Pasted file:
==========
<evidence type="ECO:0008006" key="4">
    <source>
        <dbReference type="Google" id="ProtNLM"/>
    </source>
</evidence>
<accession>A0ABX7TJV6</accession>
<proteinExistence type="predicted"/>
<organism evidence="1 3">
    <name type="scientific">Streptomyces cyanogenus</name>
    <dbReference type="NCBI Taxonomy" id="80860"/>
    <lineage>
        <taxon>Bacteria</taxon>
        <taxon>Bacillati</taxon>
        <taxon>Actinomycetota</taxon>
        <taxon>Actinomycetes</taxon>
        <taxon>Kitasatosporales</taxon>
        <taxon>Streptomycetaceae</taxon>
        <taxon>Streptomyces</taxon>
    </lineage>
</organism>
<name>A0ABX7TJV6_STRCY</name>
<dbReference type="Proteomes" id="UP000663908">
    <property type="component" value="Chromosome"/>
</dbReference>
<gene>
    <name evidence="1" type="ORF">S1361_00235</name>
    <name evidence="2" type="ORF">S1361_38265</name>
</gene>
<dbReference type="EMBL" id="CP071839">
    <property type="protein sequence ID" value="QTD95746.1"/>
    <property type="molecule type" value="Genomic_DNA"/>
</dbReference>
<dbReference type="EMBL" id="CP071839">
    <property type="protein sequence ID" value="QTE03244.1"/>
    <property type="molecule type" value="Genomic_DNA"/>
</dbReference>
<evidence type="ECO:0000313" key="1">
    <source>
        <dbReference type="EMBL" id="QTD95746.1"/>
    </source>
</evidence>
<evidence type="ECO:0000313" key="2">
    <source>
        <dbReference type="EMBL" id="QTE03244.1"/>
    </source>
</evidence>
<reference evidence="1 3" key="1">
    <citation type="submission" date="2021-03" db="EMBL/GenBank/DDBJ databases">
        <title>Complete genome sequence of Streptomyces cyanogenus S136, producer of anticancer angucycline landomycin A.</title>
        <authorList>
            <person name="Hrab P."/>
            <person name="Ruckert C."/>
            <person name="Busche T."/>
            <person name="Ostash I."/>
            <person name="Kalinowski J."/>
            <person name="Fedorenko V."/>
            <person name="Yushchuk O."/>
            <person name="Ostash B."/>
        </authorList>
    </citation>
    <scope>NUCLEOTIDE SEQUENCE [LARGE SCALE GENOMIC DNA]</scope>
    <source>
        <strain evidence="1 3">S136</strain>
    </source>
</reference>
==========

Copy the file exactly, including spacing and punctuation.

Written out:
<evidence type="ECO:0008006" key="4">
    <source>
        <dbReference type="Google" id="ProtNLM"/>
    </source>
</evidence>
<accession>A0ABX7TJV6</accession>
<proteinExistence type="predicted"/>
<organism evidence="1 3">
    <name type="scientific">Streptomyces cyanogenus</name>
    <dbReference type="NCBI Taxonomy" id="80860"/>
    <lineage>
        <taxon>Bacteria</taxon>
        <taxon>Bacillati</taxon>
        <taxon>Actinomycetota</taxon>
        <taxon>Actinomycetes</taxon>
        <taxon>Kitasatosporales</taxon>
        <taxon>Streptomycetaceae</taxon>
        <taxon>Streptomyces</taxon>
    </lineage>
</organism>
<name>A0ABX7TJV6_STRCY</name>
<dbReference type="Proteomes" id="UP000663908">
    <property type="component" value="Chromosome"/>
</dbReference>
<gene>
    <name evidence="1" type="ORF">S1361_00235</name>
    <name evidence="2" type="ORF">S1361_38265</name>
</gene>
<dbReference type="EMBL" id="CP071839">
    <property type="protein sequence ID" value="QTD95746.1"/>
    <property type="molecule type" value="Genomic_DNA"/>
</dbReference>
<dbReference type="EMBL" id="CP071839">
    <property type="protein sequence ID" value="QTE03244.1"/>
    <property type="molecule type" value="Genomic_DNA"/>
</dbReference>
<evidence type="ECO:0000313" key="1">
    <source>
        <dbReference type="EMBL" id="QTD95746.1"/>
    </source>
</evidence>
<evidence type="ECO:0000313" key="2">
    <source>
        <dbReference type="EMBL" id="QTE03244.1"/>
    </source>
</evidence>
<reference evidence="1 3" key="1">
    <citation type="submission" date="2021-03" db="EMBL/GenBank/DDBJ databases">
        <title>Complete genome sequence of Streptomyces cyanogenus S136, producer of anticancer angucycline landomycin A.</title>
        <authorList>
            <person name="Hrab P."/>
            <person name="Ruckert C."/>
            <person name="Busche T."/>
            <person name="Ostash I."/>
            <person name="Kalinowski J."/>
            <person name="Fedorenko V."/>
            <person name="Yushchuk O."/>
            <person name="Ostash B."/>
        </authorList>
    </citation>
    <scope>NUCLEOTIDE SEQUENCE [LARGE SCALE GENOMIC DNA]</scope>
    <source>
        <strain evidence="1 3">S136</strain>
    </source>
</reference>